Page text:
# How is probability changed when an experiment is repeated?

This is a simple question, but I'm in a beginning level math class and my teacher is not very clear. We're studying probability, namely the equation (# of ways the event can occur)/(total # of possible outcomes). This is assuming each outcome is equally likely. My teacher said that when an experiment is repeated twice, the total number of outcomes is equal to the number of outcomes in experiment 1 multiplied by the number of outcomes in experiment 2. This describes the denominator of the experiment--what is done with the numerator?

For example, if something has a 1/1000 chance of happening in a day, what are the chances that it will happen either today or tomorrow? The experiment is repeated and the probability should go up, but I'm unsure how to do this.

• This is a great question, really aimed at getting to the bottom of something. One piece of feedback: it's considered a bit rude on this site to criticize your teacher in the question. I recommend editing the question to take that out. – Ben Blum-Smith Nov 20 '13 at 2:50

The set of possible outcomes is now the set of pairs (what happens today, what happens tomorrow). What you want to count is the number of such pairs in which the event happens. I think that an example will make it more clear.

Experiment: roll a 6-sided die. Number of outcomes: 6. Probability of rolling a $1$: 1/6.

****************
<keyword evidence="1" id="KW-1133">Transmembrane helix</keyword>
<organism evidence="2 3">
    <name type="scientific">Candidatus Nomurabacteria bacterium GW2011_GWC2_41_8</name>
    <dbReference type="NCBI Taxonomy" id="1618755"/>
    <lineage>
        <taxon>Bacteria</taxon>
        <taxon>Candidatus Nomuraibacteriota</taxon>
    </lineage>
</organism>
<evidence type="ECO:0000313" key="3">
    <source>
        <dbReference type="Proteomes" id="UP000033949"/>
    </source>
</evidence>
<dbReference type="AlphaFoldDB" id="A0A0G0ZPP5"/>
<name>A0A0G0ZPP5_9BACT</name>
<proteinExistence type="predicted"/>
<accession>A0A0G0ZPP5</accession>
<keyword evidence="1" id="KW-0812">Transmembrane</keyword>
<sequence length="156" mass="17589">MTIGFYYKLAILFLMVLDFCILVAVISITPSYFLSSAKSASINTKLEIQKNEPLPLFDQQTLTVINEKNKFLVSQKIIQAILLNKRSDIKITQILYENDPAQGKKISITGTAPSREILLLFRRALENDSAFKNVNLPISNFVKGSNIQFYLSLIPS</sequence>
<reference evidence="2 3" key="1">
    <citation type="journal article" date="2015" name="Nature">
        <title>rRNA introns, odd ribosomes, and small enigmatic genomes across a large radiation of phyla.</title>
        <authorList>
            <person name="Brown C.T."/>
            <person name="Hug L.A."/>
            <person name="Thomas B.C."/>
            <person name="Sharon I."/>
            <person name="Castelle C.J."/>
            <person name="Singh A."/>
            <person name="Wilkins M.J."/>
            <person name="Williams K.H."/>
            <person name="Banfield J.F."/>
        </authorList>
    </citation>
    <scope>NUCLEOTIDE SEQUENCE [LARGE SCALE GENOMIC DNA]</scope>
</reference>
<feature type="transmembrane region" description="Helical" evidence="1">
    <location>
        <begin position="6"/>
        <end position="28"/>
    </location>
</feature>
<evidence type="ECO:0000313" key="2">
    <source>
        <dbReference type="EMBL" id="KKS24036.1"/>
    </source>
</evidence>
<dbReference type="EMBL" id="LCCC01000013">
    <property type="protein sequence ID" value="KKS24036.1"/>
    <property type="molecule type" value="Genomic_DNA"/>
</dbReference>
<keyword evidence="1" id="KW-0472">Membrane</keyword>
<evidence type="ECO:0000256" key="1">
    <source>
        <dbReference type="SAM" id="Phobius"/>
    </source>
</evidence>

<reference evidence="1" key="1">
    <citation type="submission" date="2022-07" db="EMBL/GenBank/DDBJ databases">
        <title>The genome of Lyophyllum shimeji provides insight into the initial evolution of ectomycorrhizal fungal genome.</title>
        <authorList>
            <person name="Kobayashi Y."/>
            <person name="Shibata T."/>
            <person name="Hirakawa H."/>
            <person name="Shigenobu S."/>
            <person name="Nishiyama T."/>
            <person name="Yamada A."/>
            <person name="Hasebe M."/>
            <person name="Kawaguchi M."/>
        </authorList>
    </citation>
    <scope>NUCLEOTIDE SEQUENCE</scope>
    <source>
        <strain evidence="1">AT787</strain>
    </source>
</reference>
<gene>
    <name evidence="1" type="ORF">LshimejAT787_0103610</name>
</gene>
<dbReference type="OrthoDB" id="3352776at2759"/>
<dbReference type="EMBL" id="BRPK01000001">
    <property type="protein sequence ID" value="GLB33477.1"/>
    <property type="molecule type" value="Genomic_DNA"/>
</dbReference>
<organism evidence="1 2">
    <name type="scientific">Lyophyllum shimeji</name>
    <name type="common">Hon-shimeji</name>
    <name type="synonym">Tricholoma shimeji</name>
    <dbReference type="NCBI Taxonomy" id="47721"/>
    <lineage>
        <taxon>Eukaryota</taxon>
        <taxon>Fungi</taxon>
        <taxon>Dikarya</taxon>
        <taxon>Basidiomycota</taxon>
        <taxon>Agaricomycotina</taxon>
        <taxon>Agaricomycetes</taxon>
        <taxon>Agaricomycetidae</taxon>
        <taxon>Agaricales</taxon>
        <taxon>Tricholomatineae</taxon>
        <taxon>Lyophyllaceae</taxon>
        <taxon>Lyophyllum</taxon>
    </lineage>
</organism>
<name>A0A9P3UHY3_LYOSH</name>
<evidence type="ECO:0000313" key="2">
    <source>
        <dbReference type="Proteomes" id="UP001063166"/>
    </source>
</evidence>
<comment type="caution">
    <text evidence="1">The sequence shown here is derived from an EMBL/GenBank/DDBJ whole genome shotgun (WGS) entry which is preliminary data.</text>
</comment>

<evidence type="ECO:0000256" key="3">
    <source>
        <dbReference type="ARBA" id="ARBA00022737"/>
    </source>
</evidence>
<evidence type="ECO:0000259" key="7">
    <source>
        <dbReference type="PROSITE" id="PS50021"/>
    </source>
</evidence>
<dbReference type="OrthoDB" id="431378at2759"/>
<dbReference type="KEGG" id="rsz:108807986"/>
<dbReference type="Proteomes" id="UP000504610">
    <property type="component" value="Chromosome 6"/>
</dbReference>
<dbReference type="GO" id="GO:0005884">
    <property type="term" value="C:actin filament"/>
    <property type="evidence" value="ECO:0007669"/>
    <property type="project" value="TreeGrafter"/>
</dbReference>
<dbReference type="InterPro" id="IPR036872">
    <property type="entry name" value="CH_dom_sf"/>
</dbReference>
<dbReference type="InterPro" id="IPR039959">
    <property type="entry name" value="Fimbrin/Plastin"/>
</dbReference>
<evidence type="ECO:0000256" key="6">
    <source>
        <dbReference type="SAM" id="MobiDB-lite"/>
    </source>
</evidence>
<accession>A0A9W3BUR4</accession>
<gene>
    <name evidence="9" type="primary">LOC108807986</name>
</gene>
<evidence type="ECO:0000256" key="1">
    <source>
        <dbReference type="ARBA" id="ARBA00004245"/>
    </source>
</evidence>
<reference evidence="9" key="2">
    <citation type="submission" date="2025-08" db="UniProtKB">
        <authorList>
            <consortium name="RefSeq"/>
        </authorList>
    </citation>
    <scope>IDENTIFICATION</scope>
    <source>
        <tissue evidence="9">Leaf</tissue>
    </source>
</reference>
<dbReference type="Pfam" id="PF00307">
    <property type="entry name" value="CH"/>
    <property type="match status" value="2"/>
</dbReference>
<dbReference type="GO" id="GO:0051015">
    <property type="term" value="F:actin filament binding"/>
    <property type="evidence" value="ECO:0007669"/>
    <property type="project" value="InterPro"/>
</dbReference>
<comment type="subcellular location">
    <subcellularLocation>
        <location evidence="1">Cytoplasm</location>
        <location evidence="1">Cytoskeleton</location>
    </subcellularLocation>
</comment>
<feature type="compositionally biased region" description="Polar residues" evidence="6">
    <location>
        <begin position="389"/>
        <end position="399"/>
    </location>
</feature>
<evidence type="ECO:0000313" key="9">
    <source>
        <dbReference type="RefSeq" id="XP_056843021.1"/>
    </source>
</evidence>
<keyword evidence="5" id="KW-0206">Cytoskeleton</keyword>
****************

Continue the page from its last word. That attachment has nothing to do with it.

Double experiment: roll today, roll tomorrow. Number of outcomes is now $6\cdot 6 = 36$, corresponding to the 36 pairs of outcomes (1,1), (1,2), ..., (1,6), (2,1), (2,2), ..., (2,6), ..., (6,1), (6,2), ..., (6,6). Probability of rolling a $1$ today only is still 1/6; but now I could see this as 6/36, because the total number of outcomes, taking both days into account, in which I roll a $1$ today, is 6, since I could roll any of 6 different things tomorrow: (1,1), (1,2), ..., (1,6). Likewise, there are 6 outcomes (taking both days into account) in which I roll a $1$ tomorrow, since I could roll anything today: (1,1), (2,1), ..., (6,1).

At first glance, this makes it seem that the number of outcomes in which I roll a $1$ on either day is 6+6=12, but actually it is 11, because I have to be careful not to double count the outcome (1,1), in which I roll a $1$ today and tomorrow. There are really only 11 outcomes in which I roll a $1$ on one or both days: the five in which I roll it today and not tomorrow, the five in which I roll it tomorrow and not today, and the one in which I roll it on both days.

Thus, the total probability of rolling a 1 on either day is 11/36.

Similarly, in your example, if there is a 1/1000 chance of something happening in the experiment, and I try today and tomorrow, then out of the $1000\times 1000$ possible pairs of outcomes, in 999 the event happens today and not tomorrow; in 999 it happens tomorrow and not today; and in 1 case it happens on both days. The total probability of the event taking place is thus

$$\frac{999+1+999}{1000\cdot 1000} = \frac{1,999}{1,000,000}$$

Does that clarify?